Wyatt Russell perfects the everyman as Sean “Dud” Dudley in ‘Lodge 49.’
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By Alison Foreman2020-01-03 10:00:00 UTC
The following is spoiler-free.
It’s never too late for Lodge 49.
An AMC show that aired for two seasons before being canceled in October, Lodge 49 was, and is, special. As many fans who have loved something others did not will tell you,this showwas unlike anything else on television.
It was hard to explain, let alone pitch new viewers on — see Santa Clarita Diet, Firefly, Sense8, and Party Downfor similar conundrums — yet, those who saw it loved it. And they’re sure you would’ve too, if only you’d known it existed.
A lazy, stoner fantasy as spectacular as it is comforting.
Starring Wyatt Russell, Sonya Cassidy, Brent Jennings, and a dozen other under-recognized talents, this cult favorite is a blend of Cheers, Shameless, and Twin Peaks, packaged in a lazy, stoner fantasy as spectacular as it is comforting. Sound strange? Well, it is.
Set in the city of Long Beach, California, this mysterious dramedy follows Sean Dudley (Russell) — known semi-affectionately as “Dud” — a drunken ex-surfer with more grief than many know in a lifetime.
Dud is reeling from the unexpected passing of his father, a tragedy that put him and his sister Liz (Cassidy) thousands of dollars in debt a year earlier, as well as contending with an injury that left Dud partially immobilized. He’s doing his best to play catch-up on existence, to put aside his tragedies and remain optimistic about the future.
But that’s a hard thing to do, particularly considering Dud is living on spare change, the generosity of his sister’s couch, and the welcoming embrace of a perpetual hangover.
Then, one day, Dud finds a ring.
It’s a puzzling trinket, donning a golden emblem, that leads him first to a pawn shop — then, to the local chapter of The Ancient & Benevolent Order of the Lynx, aka Lodge 49. It’s the start of an amazing journey, for Dud and for Lodge 49‘s rareviewers.
A fraternal order founded on quasi-mysticism, the Lynx are good people dealing with their own troubles — far from the hooded figures most secret societies recruit.
Among them is Ernie Fontaine (Jennings), a plumbing salesman deep in gambling debt who acts as Dud’s mentor, an alchemist named Blaise St. John (David Pasquesi) with a medical degree from an unaccredited college and the biggest smile in southern California, and Sovereign Protector Larry Loomis (Kenneth Welsh) who wastes no time in inexplicably punching Dud in the face.
It is unique, it is exceptional, and for now, it is over.
They are a family, and Dud is now one of their own.
What follows is a blend of genres that touches on experiences and emotions with rapid-fire precision, creating a cast of characters that are lovable, exhausting, hilarious, and maddening, often all at once.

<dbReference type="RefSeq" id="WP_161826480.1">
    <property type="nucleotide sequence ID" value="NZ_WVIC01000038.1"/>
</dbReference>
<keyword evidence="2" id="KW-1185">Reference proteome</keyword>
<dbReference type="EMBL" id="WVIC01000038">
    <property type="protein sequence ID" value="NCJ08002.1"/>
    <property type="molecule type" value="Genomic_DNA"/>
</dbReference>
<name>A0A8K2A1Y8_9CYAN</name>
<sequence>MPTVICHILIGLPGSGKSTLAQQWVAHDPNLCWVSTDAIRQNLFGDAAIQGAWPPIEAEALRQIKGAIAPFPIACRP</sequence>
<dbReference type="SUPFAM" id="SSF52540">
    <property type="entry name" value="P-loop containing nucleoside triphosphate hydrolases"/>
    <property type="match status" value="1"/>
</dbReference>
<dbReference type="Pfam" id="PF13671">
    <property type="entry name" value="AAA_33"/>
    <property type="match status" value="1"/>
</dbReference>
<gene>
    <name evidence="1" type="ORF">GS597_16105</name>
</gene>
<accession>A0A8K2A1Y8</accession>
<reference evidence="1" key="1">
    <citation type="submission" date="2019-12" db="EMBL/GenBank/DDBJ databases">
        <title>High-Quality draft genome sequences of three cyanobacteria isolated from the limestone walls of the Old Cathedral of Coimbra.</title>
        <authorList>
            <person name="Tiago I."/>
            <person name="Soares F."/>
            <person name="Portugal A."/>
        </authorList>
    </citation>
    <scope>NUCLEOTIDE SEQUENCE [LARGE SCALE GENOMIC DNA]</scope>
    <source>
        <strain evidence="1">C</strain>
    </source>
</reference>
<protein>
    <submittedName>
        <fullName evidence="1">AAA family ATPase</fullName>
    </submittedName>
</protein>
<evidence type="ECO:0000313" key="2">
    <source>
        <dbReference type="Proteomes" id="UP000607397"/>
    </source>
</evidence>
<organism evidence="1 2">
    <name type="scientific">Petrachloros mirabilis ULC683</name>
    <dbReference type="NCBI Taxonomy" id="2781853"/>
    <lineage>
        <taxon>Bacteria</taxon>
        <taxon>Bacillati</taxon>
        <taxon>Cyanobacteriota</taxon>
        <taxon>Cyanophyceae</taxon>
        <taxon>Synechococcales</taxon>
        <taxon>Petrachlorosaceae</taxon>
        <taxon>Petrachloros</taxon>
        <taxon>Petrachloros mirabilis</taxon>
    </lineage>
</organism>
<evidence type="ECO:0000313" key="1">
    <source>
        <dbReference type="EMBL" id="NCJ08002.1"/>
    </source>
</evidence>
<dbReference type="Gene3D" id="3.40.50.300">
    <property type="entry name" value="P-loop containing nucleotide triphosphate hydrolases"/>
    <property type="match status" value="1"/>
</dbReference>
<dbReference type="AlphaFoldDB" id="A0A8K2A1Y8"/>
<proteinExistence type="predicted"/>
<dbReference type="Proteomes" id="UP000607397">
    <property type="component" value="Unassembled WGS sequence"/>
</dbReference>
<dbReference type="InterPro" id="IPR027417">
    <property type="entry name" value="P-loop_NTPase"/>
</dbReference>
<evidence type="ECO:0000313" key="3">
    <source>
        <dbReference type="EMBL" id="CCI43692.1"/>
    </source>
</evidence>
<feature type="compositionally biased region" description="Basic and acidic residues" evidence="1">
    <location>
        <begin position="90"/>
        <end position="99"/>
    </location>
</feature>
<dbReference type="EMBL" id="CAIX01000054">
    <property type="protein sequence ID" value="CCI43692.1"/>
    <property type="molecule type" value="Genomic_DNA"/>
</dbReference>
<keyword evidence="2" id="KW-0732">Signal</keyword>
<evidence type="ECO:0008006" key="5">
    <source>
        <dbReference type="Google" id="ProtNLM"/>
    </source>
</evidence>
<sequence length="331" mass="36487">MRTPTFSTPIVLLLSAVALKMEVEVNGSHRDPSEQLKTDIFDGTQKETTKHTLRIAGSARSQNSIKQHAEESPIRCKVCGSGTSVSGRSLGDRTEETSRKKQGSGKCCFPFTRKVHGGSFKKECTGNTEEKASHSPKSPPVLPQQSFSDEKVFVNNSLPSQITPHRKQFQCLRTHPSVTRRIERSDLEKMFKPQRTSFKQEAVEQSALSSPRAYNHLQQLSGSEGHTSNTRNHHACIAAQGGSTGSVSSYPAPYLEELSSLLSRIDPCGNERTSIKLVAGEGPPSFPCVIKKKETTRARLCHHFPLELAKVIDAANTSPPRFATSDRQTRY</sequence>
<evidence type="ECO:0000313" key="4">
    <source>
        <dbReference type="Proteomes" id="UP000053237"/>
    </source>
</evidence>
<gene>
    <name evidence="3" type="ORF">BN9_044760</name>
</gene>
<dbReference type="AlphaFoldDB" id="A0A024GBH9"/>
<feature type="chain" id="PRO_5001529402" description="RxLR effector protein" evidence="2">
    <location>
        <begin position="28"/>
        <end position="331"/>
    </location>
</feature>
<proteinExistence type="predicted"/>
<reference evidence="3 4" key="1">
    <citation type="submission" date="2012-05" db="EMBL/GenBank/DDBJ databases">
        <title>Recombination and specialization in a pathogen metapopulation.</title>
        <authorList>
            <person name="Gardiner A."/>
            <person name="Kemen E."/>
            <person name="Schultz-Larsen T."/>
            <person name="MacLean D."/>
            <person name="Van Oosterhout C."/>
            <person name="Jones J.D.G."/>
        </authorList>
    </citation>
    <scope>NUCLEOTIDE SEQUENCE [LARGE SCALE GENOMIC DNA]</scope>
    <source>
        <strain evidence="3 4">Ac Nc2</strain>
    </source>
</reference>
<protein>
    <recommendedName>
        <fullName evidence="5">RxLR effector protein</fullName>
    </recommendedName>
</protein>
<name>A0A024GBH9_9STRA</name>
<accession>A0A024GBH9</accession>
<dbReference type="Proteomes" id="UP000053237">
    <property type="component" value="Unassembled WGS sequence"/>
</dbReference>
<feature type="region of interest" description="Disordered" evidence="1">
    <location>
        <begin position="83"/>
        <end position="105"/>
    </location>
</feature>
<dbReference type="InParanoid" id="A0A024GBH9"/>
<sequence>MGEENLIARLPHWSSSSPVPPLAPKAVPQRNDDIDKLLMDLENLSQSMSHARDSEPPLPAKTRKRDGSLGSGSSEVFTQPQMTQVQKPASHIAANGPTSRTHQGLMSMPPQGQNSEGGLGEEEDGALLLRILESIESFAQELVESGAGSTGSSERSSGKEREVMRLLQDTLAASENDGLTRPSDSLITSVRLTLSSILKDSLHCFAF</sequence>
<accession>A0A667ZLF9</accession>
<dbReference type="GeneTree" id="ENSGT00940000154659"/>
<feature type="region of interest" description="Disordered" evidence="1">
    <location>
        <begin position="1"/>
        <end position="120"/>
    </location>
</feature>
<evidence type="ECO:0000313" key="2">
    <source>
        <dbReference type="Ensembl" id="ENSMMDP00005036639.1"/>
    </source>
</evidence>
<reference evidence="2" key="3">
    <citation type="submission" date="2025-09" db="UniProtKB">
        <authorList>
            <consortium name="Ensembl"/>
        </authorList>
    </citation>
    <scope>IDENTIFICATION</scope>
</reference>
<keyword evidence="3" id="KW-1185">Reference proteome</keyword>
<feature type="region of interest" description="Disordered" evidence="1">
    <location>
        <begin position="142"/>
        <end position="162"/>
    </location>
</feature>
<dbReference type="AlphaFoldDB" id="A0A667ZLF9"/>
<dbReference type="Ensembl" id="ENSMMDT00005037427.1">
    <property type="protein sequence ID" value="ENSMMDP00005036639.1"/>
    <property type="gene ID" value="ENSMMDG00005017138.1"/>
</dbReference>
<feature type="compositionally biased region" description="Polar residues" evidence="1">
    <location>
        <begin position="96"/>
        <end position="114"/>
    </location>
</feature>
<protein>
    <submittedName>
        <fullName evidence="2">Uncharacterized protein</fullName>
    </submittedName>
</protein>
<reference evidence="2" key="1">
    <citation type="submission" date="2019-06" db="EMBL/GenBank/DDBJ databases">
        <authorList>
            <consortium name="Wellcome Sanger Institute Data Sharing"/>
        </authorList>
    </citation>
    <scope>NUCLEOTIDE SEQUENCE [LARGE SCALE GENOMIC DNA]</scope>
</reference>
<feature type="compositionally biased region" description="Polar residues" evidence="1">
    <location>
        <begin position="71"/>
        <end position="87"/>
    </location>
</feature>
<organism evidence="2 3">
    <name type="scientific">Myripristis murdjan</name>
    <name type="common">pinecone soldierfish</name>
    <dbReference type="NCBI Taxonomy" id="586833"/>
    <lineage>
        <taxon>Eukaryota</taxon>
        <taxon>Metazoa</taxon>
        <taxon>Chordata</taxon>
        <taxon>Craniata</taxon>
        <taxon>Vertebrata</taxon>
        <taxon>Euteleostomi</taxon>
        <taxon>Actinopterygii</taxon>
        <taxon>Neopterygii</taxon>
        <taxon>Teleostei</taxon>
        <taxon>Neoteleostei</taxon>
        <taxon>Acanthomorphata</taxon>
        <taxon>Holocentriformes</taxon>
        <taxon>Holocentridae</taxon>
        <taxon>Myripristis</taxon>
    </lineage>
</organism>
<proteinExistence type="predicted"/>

With an ever-spiraling narrative that raises questions many shows have never thought to ask, Lodge 49 can keep you on the edge of your seat while warming you from the inside out. It is a balance of so many wonderful things that even when the plot feels slow the enjoyment seems almost too much to take in. There’s romance, tragedy, terror, magic, donuts, and some of the best jokes I’ve ever heard.
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To tell you more about this slow-burn series would ruin the experience of watching it. Lodge 49 is a leap of faith, with numerous Season 1 critics calling its creation “a miracle.” It asks you to take a journey you might not have known was out there, to believe in the possibility of something you’ve never before considered. It is unique, it is exceptional, and for now, it is over.
When the news of Lodge 49‘s demise was announced last fall, its creators and fans took to the internet with #SaveLodge49 and #LongLiveLodge49 in the hopes of stirring up support for the under-appreciated series. But after weeks of lobbying, creator Jim Gavin confirmed the series would not be going forward at any studio.
I hope the next TV show that focuses on plumbing and hermeticism becomes a ratings smash. But until then! Maybe it’s fitting that a show about a secret society remains a secret. Something people have to search for, or stumble upon, like a ring in the sand.
— Jim Gavin (@jimatdeltaco) December 17, 2019
Gavin encouraged would-be viewers to check out Lodge 49 when both seasons became available on Hulu in January. I was lucky enough to heed his suggestion — starting in on Season 1, which is already streaming, over the holiday break. Now, I’m begging you to do the same.
I’m savoring every moment of Lodge 49, so I can’t tell you if you’ll be left on a cliffhanger come the unheralded series finale. But I can assure you, what exists of this show is worth your time. I don’t know why I decided to watch this show, but I did. I don’t know if you’ll watch this show, but you might. No matter what comes of this show, the people who love it will know it for the gift that it is.
You too can be a Lynx, and for today, that’s enough. That said, AMC, I’d still like a Season 3.
Lodge 49 Season 1 is now streaming on Hulu; Season 2 will begin streaming Jan. 13.